My next stop was Inkdrop. It's not designed with journaling in mind, but I found it fairly suitable for that purpose - as long as you don't sync your files to Inkdrop's servers. Unfortunately, after a while Inkdrop felt too constraining. Disabling cloud synchronization meant I could only write entries from a single computer. I was also irked by the Inkdrop developer's rigid opposition to adding any new features that deviate even slightly from his narrowly defined product scope. I really wanted to use Typora - hands-down the best markdown editor available - but it lacked one really important feature. It offered no built-in mechanism for tagging files. Tags are essential for me because they basically constitute my journal's index.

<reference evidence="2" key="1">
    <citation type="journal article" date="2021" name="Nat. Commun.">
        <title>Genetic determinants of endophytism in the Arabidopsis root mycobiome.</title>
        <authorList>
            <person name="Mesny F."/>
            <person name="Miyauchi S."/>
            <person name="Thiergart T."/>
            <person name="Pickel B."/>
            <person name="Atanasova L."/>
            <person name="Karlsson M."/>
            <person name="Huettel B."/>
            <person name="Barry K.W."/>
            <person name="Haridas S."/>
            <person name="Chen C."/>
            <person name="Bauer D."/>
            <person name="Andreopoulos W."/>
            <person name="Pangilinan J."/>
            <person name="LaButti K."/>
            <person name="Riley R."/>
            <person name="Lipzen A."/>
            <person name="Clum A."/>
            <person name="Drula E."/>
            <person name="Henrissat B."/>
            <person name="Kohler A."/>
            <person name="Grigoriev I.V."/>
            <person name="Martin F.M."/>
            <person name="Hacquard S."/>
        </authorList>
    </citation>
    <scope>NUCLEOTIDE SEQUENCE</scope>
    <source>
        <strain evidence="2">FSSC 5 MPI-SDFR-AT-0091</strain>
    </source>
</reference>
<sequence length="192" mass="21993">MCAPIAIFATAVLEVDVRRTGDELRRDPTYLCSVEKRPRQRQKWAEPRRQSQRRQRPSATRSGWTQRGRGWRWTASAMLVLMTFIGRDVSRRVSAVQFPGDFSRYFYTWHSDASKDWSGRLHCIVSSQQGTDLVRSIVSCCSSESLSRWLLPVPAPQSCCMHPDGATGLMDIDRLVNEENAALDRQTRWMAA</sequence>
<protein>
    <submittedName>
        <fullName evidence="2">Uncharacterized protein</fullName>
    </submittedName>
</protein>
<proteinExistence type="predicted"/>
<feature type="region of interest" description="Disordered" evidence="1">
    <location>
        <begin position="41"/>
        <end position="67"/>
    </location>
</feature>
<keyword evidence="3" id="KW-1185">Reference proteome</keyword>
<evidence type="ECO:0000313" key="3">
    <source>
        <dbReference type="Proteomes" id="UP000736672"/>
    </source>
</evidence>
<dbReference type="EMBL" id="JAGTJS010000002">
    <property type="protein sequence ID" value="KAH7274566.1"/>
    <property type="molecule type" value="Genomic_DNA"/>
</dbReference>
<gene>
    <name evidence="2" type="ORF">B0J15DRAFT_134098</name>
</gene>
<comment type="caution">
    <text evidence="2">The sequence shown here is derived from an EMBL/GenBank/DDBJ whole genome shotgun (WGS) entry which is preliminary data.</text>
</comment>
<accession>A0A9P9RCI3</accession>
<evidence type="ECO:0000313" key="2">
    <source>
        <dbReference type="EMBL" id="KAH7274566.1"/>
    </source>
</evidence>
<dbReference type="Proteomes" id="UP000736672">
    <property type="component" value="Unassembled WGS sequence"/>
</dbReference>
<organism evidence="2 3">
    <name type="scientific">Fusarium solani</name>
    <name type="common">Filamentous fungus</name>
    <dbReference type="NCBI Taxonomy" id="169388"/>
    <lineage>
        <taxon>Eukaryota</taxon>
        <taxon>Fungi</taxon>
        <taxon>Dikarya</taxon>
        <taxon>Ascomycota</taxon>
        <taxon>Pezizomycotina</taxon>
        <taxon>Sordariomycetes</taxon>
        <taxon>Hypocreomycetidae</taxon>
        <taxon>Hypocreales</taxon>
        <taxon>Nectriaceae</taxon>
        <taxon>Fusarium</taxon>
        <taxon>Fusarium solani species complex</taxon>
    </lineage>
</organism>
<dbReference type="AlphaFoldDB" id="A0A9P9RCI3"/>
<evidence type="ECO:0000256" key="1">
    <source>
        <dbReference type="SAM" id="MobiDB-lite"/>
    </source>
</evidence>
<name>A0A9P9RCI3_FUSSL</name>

Finally, I had a realization. Typora supports yaml front matter. I can use front matter to add tags to each file and create a command line tool to parse the tags from each journal file! Thus, journal-cli was born.

* I now generally refer to that chick from Austin as "wife".

Sooo... what can it do?

This is just a quick summary. Refer to the main documentation site for further information. For complete syntactical documentation, refer to the wiki.

Create an index of your journal

Use Get-JournalIndex and Get-JournalEntriesByTag to scan all your journal files and create an index of your entire journal. This allows you to:

  • Display a list of all tags used in your journal.
  • Sort tags by name or count, in ascending or descending order.
  • List all journal entries containing specific tags.
  • Show the headers from a subset of journal entries, for an overview of the topics contained in each entry.